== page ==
Ray Huard …. Two elementary schools in the Vista Unified School District have been chosen from among hundreds across the country to receive grants to implement a program aimed at teaching children as young as kindergarteners how to become leaders.
“Every child will have a leadership role in the school, every child will have something they do to make the school a better place,” said Monte Vista Elementary School Principal Charlene Smith.
That can be anything from being school ambassadors who greet visitors and guide them around campus to raising money for a worthy cause, Smith said.
Monte Vista and Temple Heights Elementary School have each been awarded grants of $45,400 from Leader.org to train teachers and put into practice a “Leader in Me” program which teaches leadership skills such as being proactive, setting goals and listening before speaking.
“The ‘Leader in Me’ program fits perfectly with Temple Heights’ focus on personalized learning and teaching to each student’s strengths,” said Temple Heights Principal Kim Morton.
“We believe that each and every student is capable and should be built up as a leader,” Morton said. “’The Leader in Me” program teaches students the skills they need for academic success in any setting, both in the classroom and beyond. The skills include critical thinking, goal setting, listening and speaking, self-directed learning, presentation-making and the ability to work in groups.”
According to its website, Leader.org is an independent grant-making charity dedicated to providing programs and services that build character and leadership in students in public elementary and middle schools.
Funding for the grants from Leader.org to pay for the “Leader in Me” program was provided by the Panda Charitable Foundation of the Panda Restaurant Group.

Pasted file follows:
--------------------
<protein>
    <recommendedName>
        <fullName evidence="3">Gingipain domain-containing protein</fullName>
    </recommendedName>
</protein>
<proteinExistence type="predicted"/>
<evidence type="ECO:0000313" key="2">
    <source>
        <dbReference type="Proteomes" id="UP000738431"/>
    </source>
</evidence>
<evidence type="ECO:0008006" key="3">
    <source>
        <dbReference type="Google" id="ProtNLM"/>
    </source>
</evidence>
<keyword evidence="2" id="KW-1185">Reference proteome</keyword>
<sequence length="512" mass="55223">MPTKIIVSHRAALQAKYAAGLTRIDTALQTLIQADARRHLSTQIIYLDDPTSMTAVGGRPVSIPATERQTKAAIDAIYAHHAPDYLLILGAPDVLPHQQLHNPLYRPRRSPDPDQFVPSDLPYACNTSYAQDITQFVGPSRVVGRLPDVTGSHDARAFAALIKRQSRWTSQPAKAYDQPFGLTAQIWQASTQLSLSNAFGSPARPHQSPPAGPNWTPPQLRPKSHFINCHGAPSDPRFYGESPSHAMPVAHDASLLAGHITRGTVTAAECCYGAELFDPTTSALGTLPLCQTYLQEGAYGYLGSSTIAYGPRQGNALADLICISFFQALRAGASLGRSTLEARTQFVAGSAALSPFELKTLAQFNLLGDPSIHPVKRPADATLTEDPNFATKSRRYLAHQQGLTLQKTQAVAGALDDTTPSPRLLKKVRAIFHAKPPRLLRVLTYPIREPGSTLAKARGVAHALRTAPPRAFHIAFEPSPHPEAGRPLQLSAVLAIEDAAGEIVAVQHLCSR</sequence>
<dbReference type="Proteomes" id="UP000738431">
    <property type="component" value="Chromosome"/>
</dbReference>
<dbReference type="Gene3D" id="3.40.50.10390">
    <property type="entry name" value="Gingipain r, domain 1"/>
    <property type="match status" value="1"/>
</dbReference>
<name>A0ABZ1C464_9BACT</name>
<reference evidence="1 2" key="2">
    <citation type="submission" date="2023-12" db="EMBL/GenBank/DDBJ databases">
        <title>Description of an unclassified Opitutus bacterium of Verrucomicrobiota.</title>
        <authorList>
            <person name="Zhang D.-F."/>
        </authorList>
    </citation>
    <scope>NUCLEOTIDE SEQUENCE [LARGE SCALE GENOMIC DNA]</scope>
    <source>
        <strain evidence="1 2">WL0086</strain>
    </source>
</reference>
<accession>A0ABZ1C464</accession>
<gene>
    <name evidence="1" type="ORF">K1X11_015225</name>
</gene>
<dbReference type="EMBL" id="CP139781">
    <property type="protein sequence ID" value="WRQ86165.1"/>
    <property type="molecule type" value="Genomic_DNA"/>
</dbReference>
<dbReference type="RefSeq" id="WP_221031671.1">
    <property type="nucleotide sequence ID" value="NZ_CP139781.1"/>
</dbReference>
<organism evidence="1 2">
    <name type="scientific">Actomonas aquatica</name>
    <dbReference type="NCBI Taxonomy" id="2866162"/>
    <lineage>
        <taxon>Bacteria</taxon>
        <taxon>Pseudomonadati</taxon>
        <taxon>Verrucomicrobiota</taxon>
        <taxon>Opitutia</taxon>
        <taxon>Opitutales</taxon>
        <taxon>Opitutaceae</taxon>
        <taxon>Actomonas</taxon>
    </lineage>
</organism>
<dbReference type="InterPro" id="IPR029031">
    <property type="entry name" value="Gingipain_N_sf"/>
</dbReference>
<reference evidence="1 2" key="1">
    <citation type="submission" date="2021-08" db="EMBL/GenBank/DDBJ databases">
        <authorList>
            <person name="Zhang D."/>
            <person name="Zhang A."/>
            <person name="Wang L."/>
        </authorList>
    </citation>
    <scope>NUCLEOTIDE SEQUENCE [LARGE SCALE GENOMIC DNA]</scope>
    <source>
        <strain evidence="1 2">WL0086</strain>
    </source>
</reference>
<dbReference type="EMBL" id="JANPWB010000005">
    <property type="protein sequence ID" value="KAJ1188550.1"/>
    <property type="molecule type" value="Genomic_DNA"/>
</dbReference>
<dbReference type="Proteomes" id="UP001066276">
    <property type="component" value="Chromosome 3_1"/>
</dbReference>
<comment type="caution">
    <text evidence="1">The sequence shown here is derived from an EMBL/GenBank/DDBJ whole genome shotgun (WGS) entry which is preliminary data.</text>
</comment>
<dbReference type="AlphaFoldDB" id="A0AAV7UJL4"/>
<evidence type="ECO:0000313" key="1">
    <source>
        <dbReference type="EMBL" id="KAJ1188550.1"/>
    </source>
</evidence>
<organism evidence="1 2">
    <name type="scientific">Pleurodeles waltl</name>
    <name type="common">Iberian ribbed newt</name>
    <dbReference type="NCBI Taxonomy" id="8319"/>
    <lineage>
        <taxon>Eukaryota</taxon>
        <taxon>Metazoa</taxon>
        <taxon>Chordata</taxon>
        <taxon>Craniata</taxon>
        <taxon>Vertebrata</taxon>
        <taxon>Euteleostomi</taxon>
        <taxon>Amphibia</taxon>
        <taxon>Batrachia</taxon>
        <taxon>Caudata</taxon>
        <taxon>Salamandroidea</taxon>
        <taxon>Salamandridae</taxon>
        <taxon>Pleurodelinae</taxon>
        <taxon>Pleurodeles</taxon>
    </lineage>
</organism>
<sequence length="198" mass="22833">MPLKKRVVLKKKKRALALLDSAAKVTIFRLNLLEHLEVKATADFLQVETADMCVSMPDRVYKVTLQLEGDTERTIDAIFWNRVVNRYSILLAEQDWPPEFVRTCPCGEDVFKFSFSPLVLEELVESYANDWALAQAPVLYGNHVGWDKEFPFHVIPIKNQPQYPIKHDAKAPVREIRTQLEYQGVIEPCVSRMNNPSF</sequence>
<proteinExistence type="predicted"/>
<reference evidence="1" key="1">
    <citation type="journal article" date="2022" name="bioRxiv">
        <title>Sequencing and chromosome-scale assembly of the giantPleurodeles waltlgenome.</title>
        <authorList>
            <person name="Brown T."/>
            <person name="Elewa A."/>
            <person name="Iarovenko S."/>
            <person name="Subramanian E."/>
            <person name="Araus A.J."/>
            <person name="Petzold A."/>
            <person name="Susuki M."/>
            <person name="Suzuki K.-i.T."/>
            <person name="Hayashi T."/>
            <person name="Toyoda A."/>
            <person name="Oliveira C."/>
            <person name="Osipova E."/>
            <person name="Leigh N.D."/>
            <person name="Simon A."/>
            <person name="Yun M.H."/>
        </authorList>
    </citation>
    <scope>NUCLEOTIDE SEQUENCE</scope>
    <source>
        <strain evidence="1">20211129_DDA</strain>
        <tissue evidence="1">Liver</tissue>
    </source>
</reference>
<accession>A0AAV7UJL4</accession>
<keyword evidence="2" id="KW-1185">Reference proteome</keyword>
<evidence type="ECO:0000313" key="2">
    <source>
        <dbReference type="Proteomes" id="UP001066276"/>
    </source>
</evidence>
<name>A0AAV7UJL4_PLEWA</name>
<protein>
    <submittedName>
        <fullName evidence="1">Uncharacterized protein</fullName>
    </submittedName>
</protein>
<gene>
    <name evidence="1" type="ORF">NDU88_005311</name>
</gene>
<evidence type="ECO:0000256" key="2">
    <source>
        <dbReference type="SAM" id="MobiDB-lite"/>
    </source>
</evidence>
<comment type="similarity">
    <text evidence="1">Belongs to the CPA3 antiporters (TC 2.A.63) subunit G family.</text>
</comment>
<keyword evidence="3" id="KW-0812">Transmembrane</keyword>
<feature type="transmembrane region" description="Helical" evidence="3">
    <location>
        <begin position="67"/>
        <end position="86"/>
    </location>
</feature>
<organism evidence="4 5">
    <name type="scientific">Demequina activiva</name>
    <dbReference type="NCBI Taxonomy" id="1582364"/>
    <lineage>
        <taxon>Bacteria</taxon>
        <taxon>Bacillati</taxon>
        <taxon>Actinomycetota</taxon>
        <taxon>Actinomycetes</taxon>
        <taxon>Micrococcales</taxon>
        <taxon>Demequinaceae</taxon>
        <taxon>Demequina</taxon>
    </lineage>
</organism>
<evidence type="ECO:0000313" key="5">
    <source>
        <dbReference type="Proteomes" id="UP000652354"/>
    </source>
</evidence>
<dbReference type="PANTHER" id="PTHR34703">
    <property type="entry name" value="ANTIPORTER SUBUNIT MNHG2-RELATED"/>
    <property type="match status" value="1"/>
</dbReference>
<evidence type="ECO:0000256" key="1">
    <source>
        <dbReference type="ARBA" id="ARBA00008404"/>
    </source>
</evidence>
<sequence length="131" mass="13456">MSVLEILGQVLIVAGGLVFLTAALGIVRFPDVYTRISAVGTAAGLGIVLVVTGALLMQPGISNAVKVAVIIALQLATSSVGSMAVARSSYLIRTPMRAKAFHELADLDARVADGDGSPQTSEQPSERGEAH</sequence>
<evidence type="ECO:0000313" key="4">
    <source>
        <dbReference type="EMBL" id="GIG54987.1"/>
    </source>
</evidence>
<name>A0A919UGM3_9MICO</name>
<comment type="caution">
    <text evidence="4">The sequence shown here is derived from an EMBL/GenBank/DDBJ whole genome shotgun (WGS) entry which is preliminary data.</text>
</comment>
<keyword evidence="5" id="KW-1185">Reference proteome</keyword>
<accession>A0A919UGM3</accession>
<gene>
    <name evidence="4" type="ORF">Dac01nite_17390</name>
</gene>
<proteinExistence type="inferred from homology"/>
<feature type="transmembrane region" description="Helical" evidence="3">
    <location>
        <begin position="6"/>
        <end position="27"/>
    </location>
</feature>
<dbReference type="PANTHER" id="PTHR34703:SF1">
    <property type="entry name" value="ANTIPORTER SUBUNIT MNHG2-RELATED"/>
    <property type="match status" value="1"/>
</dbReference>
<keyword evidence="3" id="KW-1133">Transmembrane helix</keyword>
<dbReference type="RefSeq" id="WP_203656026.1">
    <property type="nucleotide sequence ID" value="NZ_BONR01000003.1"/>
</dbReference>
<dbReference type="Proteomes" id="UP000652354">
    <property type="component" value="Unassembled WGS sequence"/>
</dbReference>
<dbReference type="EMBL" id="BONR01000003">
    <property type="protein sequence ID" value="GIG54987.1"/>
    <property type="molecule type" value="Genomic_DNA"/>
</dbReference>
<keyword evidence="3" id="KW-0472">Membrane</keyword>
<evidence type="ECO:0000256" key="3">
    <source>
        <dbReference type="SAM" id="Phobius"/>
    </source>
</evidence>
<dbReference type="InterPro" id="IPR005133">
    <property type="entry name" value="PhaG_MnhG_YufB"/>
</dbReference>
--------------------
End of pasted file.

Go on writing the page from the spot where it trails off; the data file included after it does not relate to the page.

The “Leader in Me” program was developed by the Utah-based company of FranklinCovey, which sells education and self-improvement material.
“These students will have the opportunity to learn and apply leadership and life skills, such as responsibility, social etiquette, teamwork, communication, creative thinking, and problem solving, to name a few,” said Sean Covey, FranklinCovey education practice leader. “Learning these skills now will not only help them be successful in school, but in every area of their life.”
The “Leader in Me” program focuses on what it calls the seven habits of healthy kids – be proactive, begin with the end in mind, think win-win by seeking solutions that work for all sides, seek first to understand then be understood, value other people’s strength’s and learn from them, and “sharpen the saw” by eating right, exercising, spending time with family and finding meaningful ways to help others.
“It’s empowering kids at a very young age to make choices and think about their choices,” said Monte Vista kindergarten teacher Cindy Speakman. “They’ll have leadership notebooks where they’ll keep track of what they’re learning and make goals for themselves.
Lesson plans have students thinking early on “what kind of people they want to be and how they want to solve problems,” Speakman said.
Some of the seven habits are things students can quickly apply in school and at home, she said, like resolving playground conflicts or putting first things first by doing homework before playing with friends.
“I want to use them in my life right now: What do I want to do?” Speakman said, “what are my goals, and am I really taking the steps necessary to reach my goal?”